Mikhail Bakunin: The Radical Russian Philosopher who Defied Karl Marx

Mikhail Bakunin

The May Day Uprising of 1849

On the historic date of May 3, 1849, a massive upheaval unfolded in Dresden, the capital of the Kingdom of Saxony, now part of Germany. This event, known to history enthusiasts as the 1848 Revolution, marked a significant democratic and liberal movement that shook the foundations of monarchies across Europe. The revolt, which led to the fleeing of King Frederick Augustus II from his royal seat, is attributed to Mikhail Bakunin, a Russian philosopher born on May 30, 1814.

Mikhail Bakunin Role in the European Turmoil

Mikhail Bakunin was wanted all over the world after taking part in one of the bloodiest riots in European history. Bakunin wasn’t just in Dresden. He involved in uprisings all over Europe, from Prague, Czech Republic, to Paris, France. His image as a troublemaker caused governments so much trouble that Russia told the Prussian government about Bakunin’s ways.

During the revolution, Bakunin did many things to stay hidden and avoid being caught. For example, when he went to Prague in 1849 to help the Austrian Empire’s rise, he disguised himself. He cut off his beard when he used the alias Anderson. When he was in Austria, he told separatist groups to use paintings to make barriers that would keep Prussian troops away.

A Wanderer for Revolution

Bakunin’s involvement extended beyond direct participation in uprisings. He was a prolific writer, spreading the flames of rebellion through works such as “God and The State” and “The Paris Commune and the Idea of The State,” published in 1871.

Mikhail Bakunin: The Anarchist Thinker

As a thinker, Bakunin embraced anarchism, an ideology often misconstrued as synonymous with vandalism. Contrary to this perception, Bakunin believed in the highest potential of humanity, emphasizing that individuals, when free from authority, could contribute positively to society.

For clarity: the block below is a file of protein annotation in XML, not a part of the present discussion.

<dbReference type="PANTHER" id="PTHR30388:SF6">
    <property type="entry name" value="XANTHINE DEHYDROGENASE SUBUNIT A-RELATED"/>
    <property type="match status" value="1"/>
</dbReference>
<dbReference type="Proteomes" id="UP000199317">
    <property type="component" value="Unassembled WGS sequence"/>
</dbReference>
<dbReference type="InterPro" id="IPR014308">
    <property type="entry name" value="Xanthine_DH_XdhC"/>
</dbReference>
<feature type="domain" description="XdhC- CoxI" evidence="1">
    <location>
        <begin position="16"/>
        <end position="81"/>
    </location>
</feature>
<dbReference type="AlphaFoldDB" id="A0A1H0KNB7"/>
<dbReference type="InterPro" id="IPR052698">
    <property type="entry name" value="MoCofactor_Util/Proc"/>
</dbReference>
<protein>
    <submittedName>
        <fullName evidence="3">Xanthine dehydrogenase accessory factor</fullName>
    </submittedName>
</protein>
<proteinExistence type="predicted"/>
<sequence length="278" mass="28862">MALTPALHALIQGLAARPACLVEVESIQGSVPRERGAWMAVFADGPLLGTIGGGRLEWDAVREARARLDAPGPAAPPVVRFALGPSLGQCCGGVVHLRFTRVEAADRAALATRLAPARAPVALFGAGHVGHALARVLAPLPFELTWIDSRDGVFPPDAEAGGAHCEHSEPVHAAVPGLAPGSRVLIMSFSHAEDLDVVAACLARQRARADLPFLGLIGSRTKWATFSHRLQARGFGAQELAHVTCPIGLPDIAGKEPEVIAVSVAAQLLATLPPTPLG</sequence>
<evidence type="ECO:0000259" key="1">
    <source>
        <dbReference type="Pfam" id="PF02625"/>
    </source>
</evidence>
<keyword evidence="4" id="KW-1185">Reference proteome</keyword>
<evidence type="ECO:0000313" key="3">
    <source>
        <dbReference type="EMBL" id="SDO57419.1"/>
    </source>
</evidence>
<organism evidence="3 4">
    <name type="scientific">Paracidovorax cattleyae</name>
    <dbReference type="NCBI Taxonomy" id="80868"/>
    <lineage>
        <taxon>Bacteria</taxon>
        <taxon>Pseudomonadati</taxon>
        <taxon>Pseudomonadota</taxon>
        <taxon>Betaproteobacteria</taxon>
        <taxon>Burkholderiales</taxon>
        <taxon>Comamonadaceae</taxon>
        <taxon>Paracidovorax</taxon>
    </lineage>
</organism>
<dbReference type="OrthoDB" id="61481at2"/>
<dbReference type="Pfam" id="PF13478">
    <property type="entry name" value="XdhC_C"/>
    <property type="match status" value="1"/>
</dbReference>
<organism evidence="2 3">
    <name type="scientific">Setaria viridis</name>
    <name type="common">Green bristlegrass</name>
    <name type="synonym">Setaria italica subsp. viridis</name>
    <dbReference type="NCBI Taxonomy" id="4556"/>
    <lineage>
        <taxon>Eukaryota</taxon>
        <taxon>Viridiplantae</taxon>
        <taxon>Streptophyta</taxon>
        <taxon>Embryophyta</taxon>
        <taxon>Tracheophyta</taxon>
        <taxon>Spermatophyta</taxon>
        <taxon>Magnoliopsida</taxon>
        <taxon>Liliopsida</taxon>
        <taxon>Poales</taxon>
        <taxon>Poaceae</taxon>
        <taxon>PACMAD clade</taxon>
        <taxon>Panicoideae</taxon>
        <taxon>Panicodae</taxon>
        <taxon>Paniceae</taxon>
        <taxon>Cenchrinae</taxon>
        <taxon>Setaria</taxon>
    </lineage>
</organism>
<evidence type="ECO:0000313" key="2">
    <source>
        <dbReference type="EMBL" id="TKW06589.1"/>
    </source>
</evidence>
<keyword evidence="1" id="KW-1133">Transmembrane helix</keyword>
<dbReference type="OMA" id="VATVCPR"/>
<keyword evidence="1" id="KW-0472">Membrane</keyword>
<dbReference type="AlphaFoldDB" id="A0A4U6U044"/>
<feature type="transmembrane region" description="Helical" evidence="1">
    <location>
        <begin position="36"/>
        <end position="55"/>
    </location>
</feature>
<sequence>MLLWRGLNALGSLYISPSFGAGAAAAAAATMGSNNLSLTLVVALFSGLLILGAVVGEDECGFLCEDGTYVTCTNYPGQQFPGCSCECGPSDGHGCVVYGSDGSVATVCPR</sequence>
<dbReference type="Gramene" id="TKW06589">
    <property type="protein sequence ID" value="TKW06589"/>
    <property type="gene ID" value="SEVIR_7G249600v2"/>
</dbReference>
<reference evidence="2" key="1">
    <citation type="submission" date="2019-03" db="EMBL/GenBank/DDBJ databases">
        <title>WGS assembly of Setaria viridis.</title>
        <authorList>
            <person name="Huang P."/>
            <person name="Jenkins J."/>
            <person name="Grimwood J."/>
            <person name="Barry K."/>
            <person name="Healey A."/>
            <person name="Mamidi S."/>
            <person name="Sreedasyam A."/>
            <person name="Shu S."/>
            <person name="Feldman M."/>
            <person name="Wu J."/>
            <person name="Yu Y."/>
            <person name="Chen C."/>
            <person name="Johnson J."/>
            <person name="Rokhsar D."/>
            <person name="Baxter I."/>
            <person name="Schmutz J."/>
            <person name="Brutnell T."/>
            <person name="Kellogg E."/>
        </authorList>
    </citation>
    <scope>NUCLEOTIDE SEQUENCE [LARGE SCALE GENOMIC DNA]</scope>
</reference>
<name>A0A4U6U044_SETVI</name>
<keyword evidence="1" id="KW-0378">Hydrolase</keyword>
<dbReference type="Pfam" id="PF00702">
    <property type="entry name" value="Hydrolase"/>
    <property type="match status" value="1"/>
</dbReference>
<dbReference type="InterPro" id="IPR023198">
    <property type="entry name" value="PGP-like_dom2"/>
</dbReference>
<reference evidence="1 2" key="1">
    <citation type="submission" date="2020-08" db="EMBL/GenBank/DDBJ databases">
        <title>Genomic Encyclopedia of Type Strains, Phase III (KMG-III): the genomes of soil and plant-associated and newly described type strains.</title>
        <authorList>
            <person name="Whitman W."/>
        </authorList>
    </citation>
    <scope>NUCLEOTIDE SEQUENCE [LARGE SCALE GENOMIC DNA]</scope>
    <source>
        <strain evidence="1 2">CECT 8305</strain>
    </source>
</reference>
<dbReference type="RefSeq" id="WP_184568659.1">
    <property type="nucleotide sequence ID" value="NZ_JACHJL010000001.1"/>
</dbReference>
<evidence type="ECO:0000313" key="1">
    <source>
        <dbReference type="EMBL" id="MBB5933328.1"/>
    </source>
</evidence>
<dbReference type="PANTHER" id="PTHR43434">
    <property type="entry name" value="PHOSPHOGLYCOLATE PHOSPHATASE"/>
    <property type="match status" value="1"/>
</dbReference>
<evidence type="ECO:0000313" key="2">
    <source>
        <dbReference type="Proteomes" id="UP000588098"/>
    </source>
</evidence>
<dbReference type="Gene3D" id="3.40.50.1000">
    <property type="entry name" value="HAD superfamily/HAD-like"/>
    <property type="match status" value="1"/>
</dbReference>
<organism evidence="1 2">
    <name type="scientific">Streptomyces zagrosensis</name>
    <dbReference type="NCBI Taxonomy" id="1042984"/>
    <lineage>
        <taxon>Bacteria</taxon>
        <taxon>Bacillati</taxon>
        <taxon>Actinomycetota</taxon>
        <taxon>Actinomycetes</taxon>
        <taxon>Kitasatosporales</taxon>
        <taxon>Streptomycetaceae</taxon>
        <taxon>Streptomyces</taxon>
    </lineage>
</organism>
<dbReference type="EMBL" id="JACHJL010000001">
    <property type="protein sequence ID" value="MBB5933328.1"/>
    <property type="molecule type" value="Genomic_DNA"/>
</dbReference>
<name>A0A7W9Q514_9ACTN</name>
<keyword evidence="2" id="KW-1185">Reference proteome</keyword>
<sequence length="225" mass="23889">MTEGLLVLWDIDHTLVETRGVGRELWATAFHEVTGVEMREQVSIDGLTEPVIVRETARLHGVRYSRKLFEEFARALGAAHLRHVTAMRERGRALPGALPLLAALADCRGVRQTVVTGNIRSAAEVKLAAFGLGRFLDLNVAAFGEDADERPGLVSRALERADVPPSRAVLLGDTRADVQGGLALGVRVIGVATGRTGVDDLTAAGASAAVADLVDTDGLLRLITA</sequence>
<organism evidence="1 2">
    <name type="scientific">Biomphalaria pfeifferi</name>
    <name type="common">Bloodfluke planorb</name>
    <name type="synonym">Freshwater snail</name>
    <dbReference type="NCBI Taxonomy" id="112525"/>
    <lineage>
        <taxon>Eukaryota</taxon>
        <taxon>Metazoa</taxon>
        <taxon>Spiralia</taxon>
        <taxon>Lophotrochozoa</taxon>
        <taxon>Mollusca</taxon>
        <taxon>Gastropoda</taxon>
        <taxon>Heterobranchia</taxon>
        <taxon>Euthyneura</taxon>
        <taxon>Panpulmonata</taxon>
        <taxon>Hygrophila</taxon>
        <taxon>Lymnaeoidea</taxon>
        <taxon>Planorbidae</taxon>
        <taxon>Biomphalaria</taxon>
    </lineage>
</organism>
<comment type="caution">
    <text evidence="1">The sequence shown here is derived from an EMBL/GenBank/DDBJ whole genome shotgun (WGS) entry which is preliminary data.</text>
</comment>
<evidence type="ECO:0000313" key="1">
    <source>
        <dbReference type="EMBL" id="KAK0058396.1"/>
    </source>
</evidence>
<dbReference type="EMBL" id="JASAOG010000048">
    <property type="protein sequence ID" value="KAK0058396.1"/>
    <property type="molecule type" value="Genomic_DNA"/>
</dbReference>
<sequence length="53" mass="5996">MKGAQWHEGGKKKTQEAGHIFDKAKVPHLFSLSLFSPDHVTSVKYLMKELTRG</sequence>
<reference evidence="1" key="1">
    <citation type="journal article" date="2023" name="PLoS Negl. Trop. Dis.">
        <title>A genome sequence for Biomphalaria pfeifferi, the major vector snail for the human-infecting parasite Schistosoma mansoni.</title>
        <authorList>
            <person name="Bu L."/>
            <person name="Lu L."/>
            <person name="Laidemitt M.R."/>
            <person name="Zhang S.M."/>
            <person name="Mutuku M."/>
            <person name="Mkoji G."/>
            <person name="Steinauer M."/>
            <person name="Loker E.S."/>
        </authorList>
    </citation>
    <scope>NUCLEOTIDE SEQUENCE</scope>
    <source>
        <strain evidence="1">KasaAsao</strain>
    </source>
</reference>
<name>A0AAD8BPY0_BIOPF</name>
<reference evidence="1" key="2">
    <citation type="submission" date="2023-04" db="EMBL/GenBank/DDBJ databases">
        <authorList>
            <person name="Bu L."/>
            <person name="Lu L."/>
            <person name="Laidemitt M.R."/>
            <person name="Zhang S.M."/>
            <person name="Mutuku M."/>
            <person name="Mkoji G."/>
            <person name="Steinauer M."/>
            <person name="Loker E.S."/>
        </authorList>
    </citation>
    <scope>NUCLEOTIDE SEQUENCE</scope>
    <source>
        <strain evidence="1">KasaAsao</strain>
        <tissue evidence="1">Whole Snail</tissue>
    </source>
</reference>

Influence on the Spanish Revolution

A British scholar named Edward Hallett Carr talked about how important Bakunin was to the Spanish Revolution of 1936. If you want to follow Bakunin’s political ideas, you should go to Spain. It is where his ideas had their roots.

Mikhail Bakunin Conflict with Marx

Bakunin’s life a lot like the troubled time he lived through, which was full of problems. Born in Pryamukhino, which was part of the Russian Empire, he went to St. Petersburg to get an education in the military but had to quit before he was ready. As he traveled through Germany, Switzerland, Belgium, and France, he became more and more interested in anarchism.

Encounter with Marx: Divergent Paths

In 1844, Bakunin met Pierre-Joseph Proudhon and Karl Marx, the famous philosopher who would become his enemy for life. Even though both Bakunin and Marx wanted to see society free from authoritarian government, they had different ideas about how to get there.

Marx wanted the people to run the government, but Bakunin strongly disagreed and saw new leaders coming into power. The intellectual fight got worse, and Bakunin kicked out of the International Workingmen’s Association (IWA) in 1872. It happen after writing an essay called “Essay Against Marx.” This was the time when Bakunin’s idea of anarchist communism first came out.

Legacy and Passing

Mikhail Bakunin exciting life came to an end on July 1, 1876. Bakunin, whose breath taken away when he was freed from jail, is one of the greatest thinkers, along with Karl Marx. Throughout history, his ideas have led to rebellions, leaving a lasting mark on the search for freedom from oppressive systems.